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J Sch Health. 2014 Mar;84(3):212-9. doi: 10.1111/josh.12133.

A food service intervention improves whole grain access at lunch in rural elementary schools.

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  • 1Research Fellow, (, Department of Nutrition, Harvard School of Public Health, 677 Huntington Avenue, Boston, MA 02115.



Whole grain (WG) options are often limited in schools, which may impact rural, low-income students who rely on school meals for a substantial portion of their food intake. This study examined the changes in the availability and quantity of WG and refined grain foods offered in schools participating in the Creating Healthy, Active and Nurturing Growing-up Environments (CHANGE) study, a randomized, controlled intervention among rural communities (4 intervention and 4 control).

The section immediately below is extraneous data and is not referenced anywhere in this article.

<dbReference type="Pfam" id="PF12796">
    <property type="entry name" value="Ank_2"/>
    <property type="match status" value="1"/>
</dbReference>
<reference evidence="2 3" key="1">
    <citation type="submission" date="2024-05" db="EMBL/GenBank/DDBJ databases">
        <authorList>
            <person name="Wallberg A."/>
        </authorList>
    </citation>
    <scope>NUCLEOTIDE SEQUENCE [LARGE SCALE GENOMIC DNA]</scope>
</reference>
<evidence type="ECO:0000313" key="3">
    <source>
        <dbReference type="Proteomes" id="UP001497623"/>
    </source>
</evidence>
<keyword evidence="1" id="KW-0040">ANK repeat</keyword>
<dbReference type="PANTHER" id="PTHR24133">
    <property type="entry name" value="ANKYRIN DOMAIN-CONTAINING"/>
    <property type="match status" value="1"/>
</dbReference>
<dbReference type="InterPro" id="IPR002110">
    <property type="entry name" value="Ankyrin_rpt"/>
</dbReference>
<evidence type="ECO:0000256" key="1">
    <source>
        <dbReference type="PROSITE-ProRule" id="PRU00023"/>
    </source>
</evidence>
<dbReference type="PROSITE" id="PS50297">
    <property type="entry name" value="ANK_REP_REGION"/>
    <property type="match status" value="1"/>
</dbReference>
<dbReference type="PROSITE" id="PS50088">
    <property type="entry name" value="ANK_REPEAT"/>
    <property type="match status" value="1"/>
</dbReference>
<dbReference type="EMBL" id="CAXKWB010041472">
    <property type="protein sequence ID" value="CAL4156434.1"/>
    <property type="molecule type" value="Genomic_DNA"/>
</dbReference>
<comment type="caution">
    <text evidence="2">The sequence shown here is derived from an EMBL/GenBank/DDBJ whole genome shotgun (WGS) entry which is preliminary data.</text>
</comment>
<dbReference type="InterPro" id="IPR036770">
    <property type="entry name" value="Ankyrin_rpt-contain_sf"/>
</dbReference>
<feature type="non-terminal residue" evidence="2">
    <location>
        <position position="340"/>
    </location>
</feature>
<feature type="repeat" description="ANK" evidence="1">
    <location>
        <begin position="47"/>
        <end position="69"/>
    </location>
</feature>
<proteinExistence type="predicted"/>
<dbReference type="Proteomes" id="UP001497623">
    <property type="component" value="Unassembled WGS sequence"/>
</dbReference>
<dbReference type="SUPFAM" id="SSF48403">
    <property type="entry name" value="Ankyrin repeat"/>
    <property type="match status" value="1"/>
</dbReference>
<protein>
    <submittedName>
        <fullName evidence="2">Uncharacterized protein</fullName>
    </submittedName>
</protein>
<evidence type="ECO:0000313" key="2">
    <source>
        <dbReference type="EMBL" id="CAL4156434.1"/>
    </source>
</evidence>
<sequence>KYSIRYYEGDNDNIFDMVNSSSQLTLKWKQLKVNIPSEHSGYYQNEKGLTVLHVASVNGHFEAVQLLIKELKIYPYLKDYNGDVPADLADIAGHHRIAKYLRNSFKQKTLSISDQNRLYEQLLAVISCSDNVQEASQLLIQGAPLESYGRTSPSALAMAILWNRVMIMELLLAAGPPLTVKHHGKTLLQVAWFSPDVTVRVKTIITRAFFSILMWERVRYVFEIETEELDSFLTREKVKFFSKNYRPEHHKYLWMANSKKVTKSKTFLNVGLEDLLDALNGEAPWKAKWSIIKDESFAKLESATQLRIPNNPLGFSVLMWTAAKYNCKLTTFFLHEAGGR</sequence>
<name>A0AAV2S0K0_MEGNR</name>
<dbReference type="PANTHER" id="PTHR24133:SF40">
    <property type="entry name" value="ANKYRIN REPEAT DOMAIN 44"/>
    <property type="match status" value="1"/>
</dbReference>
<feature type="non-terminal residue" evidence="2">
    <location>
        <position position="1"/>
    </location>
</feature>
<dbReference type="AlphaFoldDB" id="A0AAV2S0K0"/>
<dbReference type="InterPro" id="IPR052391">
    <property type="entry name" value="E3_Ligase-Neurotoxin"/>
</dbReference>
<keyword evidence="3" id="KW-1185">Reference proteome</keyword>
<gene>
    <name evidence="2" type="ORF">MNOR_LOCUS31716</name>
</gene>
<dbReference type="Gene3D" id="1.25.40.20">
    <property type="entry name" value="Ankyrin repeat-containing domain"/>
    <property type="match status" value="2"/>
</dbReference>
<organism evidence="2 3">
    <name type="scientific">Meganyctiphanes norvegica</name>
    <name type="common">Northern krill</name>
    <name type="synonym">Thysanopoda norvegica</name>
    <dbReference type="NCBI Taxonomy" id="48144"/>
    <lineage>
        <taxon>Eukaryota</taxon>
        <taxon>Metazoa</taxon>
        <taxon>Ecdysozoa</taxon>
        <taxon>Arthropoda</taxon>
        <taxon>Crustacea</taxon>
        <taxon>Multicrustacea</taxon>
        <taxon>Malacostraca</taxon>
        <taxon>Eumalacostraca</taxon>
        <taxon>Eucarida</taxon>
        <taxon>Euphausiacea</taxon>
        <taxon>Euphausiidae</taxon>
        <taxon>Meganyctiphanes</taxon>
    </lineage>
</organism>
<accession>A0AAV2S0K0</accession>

Foods were assessed using production records, recipes, and nutrition labels from breakfast and lunch over 1 week during fall 2008 and spring 2009. Key informant interviews were conducted with school food service directors in the spring 2009.


The CHANGE intervention schools significantly increased the average percent of school days WGs were offered (p = .047) and the amount of WGs offered/food item (ounces) at lunch compared with control schools (p = .02). There was a significant decrease in the percent of students with access to refined grains at lunch compared with control schools (p = .049), although there were no significant differences in WG availability during breakfast.


The CHANGE schools improved WG availability, enabling student's WG consumption to be closer to national recommendations.

© 2014, American School Health Association.


school food service; whole grain

[PubMed - indexed for MEDLINE]
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